Filipinos near California wildfires advised to monitor situation from authorities

Published November 12, 2018, 7:18 PM

by Roel Tibay

By Roy Mabasa

Philippine Consul General to San Francisco Henry Bensurto Jr. on Sunday advised the estimated 1.3 million members of the Filipino community in California to continuously monitor the situation and heed warnings from local authorities as forest fires continue to ravage hundreds of acres of land and properties in both ends of the State.

A burned out hot tub and a fireplace are all that remains of a house in Point Dume, Malibu, Calif., Sunday, Nov. 11, 2018. Strong Santa Ana winds have returned to Southern California, fanning a huge wildfire that has scorched a string of communities west of Los Angeles. A one-day lull in the dry, northeasterly winds ended Sunday morning and authorities warn that the gusts will continue through Tuesday. (AP Photo/Richard Vogel/ MANILA BULLETIN)
A burned out hot tub and a fireplace are all that remains of a house in Point Dume, Malibu, Calif., Sunday, Nov. 11, 2018. Strong Santa Ana winds have returned to Southern California, fanning a huge wildfire that has scorched a string of communities west of Los Angeles. A one-day lull in the dry, northeasterly winds ended Sunday morning and authorities warn that the guests will continue through Tuesday. (AP Photo/Richard Vogel/ MANILA BULLETIN)

Bensurto said the Consulate has not received any reports of Filipino casualties from the three areas of conflagration – the Camp Fire in Northern California, and the Woolsey and Hill fires in Southern California.

The Camp Fire has taken at least 29 lives as of Sunday (Monday in Manila) and leveled nearly the entire city of Paradise. It is now touted as the most destructive fire in the history of California.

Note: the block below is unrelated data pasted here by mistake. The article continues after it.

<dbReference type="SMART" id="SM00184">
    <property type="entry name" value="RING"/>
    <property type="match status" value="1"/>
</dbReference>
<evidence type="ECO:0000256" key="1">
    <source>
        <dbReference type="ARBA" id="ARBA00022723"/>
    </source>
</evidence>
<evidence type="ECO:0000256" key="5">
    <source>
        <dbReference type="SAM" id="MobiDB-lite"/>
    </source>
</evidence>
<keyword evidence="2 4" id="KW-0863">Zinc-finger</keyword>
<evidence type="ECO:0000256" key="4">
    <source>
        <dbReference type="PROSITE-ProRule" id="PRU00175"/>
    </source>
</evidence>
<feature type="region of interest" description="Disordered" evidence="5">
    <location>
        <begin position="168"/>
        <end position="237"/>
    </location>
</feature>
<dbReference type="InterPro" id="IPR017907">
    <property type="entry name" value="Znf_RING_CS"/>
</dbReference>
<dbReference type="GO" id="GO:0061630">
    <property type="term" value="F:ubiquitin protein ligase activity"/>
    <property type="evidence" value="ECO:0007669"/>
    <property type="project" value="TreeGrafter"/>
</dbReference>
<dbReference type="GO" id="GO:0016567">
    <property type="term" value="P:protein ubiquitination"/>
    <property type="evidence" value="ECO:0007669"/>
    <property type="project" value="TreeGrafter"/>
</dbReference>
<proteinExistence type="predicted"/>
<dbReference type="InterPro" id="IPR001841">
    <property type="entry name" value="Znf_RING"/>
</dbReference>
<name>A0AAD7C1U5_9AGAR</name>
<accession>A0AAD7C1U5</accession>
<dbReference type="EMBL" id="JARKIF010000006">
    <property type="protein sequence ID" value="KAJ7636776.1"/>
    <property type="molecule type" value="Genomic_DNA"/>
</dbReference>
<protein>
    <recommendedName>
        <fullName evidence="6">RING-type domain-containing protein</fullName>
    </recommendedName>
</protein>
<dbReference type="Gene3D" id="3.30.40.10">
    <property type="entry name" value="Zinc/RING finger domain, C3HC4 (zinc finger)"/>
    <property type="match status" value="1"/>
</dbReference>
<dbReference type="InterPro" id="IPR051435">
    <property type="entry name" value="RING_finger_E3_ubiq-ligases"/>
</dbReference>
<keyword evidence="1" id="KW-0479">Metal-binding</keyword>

Reports said more than 200 people were unaccounted for after the wildfire leveled the town of about 27,000. Authorities in the area had intensified efforts to locate bodies and those missing. lab and teams of anthropologists to help identify victims.

In the Southern California area, the “Woolsey Fire” ripped through Malibu’s high-end and suburban homes, where at least two people have died.

The Woolsey and Hill Fires prompted the evacuation of more than 250,000 people.

The Philippine government has conveyed its condolences to the families of the 31 people who perished in the wildfire.

Philippine Consul General to San Francisco Henry Bensurto Jr. on Sunday advised the estimated 1.3 million members of the Filipino Community in California to continuously monitor the situation and heed warnings from local authorities as forest fires continue to ravage hundreds of acres of land and properties in both ends of the State.

Bensurto said the Consulate has not received any reports of Filipino casualties from the three areas of conflagration – the Camp Fire in Northern California, and the Woolsey and Hill fires in Southern California.

The Camp Fire has taken at least 29 lives as of Sunday (Monday in Manila) and leveled nearly the entire city of Paradise. It is now touted as the most destructive fire in the history of California.

Reports said more than 200 people were unaccounted for after the wildfire leveled the town of about 27,000. Authorities in the area had intensified efforts to locate bodies and those missing. lab and teams of anthropologists to help identify victims.

In the Southern California area, the “Woolsey Fire” ripped through Malibu’s high-end and suburban homes, where at least two people have died.

The Woolsey and Hill Fires prompted the evacuation of more than 250,000 people.

The Philippine government has conveyed its condolences to the families of the 31 people who perished in the wildfire.

 
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